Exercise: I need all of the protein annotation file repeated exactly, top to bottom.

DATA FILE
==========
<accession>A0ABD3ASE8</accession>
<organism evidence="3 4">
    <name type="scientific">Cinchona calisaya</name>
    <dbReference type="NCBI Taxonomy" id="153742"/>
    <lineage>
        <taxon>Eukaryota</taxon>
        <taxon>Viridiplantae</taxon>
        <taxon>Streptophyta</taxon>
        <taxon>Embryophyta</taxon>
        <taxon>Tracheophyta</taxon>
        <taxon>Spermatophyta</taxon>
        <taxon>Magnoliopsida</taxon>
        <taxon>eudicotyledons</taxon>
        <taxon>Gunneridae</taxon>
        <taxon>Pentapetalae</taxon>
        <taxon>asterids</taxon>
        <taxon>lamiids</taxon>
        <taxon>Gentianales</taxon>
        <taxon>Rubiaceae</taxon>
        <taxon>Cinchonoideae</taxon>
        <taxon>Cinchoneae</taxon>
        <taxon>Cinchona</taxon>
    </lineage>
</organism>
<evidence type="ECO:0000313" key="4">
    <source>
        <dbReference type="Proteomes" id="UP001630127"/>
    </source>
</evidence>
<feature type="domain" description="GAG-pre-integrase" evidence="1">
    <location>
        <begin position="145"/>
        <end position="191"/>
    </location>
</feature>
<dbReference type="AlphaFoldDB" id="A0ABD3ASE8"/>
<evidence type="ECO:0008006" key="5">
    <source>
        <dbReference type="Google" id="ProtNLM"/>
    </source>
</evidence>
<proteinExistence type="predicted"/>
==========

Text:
<accession>A0ABD3ASE8</accession>
<organism evidence="3 4">
    <name type="scientific">Cinchona calisaya</name>
    <dbReference type="NCBI Taxonomy" id="153742"/>
    <lineage>
        <taxon>Eukaryota</taxon>
        <taxon>Viridiplantae</taxon>
        <taxon>Streptophyta</taxon>
        <taxon>Embryophyta</taxon>
        <taxon>Tracheophyta</taxon>
        <taxon>Spermatophyta</taxon>
        <taxon>Magnoliopsida</taxon>
        <taxon>eudicotyledons</taxon>
        <taxon>Gunneridae</taxon>
        <taxon>Pentapetalae</taxon>
        <taxon>asterids</taxon>
        <taxon>lamiids</taxon>
        <taxon>Gentianales</taxon>
        <taxon>Rubiaceae</taxon>
        <taxon>Cinchonoideae</taxon>
        <taxon>Cinchoneae</taxon>
        <taxon>Cinchona</taxon>
    </lineage>
</organism>
<evidence type="ECO:0000313" key="4">
    <source>
        <dbReference type="Proteomes" id="UP001630127"/>
    </source>
</evidence>
<feature type="domain" description="GAG-pre-integrase" evidence="1">
    <location>
        <begin position="145"/>
        <end position="191"/>
    </location>
</feature>
<dbReference type="AlphaFoldDB" id="A0ABD3ASE8"/>
<evidence type="ECO:0008006" key="5">
    <source>
        <dbReference type="Google" id="ProtNLM"/>
    </source>
</evidence>
<proteinExistence type="predicted"/>